Rethinking: “Fake It Til You Make It”

In a sermon last month I mentioned my concern for the phrase “Fake it til you make it.”  Ok that’s an understatement, I voiced my great displeasure with this maxim. If there was a way for me to remove this and “There’s a reason for everything” from our maxim, we’d have a better world ;)

Perhaps I’m over-stating but i also can’t help but think how this statement is over-used. It’s a phrase we hear all the time. From my observation it’s a bit of self-coaching, confidence-booster. I think it’s trying to say, “I know I don’t got it but I’m gong to act like I do until I do (because I’m really hoping I will eventually).” It’s not so bad right?

“Fake it til you make it” sounds cute until you hear a surgeon say it. Or imagine the anxious moments of stepping onto an airplane, the crew stands at the door, and as you peak into the cockpit, there’s a sticker taped above the cockpit windshield “Fake [Read more…]

Mark Driscoll’s Resignation is the Best Possible Outcome Until …

image from Paul Wilkinson’s blog

This will likely be my last post on Mark Driscoll for a while. As one who has critiqued him, called to stop making fun of him, and in a recent post, called him a cautionary tale, this feels like an appropriate time to close this loop for a while.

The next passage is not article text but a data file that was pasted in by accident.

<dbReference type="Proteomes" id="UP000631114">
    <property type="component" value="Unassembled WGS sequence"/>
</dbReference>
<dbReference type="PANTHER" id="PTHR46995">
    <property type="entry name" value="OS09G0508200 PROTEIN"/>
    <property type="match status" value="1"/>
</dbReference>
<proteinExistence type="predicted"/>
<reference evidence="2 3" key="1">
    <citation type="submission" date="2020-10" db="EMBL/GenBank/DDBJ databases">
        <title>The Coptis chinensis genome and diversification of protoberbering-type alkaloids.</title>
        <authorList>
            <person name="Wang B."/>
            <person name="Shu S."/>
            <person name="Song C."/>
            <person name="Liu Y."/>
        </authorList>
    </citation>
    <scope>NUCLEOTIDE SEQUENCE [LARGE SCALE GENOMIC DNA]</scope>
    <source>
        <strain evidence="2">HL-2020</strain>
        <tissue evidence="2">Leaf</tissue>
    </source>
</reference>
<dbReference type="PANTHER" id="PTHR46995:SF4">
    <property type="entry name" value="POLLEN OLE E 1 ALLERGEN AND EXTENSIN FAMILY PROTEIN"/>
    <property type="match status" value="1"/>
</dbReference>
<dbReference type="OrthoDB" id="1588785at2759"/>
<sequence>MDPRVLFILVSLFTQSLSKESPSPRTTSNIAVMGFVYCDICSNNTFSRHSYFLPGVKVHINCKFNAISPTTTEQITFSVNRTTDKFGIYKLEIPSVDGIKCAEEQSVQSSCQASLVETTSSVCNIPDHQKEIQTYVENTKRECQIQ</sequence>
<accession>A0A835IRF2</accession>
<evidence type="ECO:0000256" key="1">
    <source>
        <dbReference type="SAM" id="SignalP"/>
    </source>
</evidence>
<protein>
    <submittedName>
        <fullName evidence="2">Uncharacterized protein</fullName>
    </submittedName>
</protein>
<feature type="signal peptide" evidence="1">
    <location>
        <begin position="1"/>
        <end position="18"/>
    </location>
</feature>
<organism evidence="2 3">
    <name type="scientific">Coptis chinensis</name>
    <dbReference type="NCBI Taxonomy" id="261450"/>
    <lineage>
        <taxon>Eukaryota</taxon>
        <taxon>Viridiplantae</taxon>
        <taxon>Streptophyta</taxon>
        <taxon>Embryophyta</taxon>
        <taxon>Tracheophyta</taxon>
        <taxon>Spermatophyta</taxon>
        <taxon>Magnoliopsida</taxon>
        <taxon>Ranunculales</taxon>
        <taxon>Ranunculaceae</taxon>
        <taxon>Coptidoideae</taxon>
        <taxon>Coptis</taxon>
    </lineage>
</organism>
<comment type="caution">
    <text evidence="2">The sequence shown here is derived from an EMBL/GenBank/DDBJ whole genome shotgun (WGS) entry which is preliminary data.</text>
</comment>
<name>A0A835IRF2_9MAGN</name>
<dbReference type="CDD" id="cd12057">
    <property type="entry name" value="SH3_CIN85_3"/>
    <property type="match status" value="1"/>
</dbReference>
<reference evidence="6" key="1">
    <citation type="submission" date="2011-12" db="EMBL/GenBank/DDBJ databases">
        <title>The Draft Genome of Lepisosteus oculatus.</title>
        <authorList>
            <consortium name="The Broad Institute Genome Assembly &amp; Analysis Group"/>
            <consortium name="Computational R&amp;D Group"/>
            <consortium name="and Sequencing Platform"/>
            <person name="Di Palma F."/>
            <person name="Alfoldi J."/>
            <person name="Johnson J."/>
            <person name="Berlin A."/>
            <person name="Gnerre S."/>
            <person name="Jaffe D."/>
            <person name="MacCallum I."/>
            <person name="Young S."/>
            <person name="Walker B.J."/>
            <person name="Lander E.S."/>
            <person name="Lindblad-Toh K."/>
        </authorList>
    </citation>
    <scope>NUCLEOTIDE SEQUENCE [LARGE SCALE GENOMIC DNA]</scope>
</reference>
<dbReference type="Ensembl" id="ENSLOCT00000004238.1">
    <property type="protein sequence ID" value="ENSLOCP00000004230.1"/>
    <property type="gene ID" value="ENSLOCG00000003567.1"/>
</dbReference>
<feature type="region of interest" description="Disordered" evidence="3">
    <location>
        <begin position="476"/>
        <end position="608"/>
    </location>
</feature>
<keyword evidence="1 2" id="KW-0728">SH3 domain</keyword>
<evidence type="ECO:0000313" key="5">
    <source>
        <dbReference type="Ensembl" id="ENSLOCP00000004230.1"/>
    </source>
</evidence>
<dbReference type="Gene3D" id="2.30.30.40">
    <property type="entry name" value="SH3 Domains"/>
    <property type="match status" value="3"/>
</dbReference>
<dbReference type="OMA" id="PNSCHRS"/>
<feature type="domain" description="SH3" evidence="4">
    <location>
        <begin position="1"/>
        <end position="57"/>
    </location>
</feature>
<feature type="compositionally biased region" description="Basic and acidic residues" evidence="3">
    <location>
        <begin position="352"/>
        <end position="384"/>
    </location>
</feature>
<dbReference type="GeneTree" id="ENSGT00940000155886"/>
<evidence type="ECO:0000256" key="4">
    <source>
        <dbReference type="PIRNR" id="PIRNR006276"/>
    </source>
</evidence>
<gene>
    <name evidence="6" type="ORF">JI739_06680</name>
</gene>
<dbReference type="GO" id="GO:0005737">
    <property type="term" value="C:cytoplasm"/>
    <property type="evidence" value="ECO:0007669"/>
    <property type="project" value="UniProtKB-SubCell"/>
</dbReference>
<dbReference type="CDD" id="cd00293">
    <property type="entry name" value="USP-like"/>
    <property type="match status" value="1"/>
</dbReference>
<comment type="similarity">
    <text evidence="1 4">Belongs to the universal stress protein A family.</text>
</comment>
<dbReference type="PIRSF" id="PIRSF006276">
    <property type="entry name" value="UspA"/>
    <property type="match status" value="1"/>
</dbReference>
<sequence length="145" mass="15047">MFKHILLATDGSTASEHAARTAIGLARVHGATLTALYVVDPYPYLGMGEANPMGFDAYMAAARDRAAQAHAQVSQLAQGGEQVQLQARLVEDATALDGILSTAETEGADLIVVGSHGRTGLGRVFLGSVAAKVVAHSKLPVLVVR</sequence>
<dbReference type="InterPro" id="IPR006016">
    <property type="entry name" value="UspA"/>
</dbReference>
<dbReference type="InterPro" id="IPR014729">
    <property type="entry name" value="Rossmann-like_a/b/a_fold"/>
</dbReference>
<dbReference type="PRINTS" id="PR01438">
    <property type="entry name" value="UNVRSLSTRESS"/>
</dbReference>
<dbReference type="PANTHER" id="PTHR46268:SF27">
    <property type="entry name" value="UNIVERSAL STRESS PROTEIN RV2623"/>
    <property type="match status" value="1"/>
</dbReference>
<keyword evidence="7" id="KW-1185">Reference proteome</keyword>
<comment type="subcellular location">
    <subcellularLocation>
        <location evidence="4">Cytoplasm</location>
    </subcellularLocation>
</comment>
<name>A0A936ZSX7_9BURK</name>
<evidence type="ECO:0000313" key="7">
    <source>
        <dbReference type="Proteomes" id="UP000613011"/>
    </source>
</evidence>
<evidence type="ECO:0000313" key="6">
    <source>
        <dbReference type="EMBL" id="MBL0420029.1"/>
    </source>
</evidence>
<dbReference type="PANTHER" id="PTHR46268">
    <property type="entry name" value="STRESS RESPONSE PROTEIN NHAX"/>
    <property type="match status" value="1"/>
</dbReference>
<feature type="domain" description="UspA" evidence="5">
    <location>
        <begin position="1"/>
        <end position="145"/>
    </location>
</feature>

If you haven’t heard, earlier this week Mark willfully resigned from being the lead pastor of Mars Hill Church. It’s been a big deal for some of us for a while and you can read up on the details here and elsewhere but there’s been a significant abuse of power, a series of inappropriate actions and years of inappropriate conduct.

While it’s always awful to hear this type of news, I’m grateful for Mark choosing to resign and see this as a best possible outcome to this scene for at least three reasons:

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Thinking About Ebola and the Various Threats of Life

Ebola – the newest of the scariest words we have today. We regularly get new ones to add to the lexicon: Isis, recession, Obama, Republicans, drones, identity theft, and many more. These words mean different things to us in different times. Their power fluctuates from harmless to seemingly all-encompassing to “I hope it doesn’t affect me or those near me.”

It’s customary to blame the media. “They’re always trying to get the public riled up about something!” Despite the hype (and there will always be hype), there is often good reason for the concern.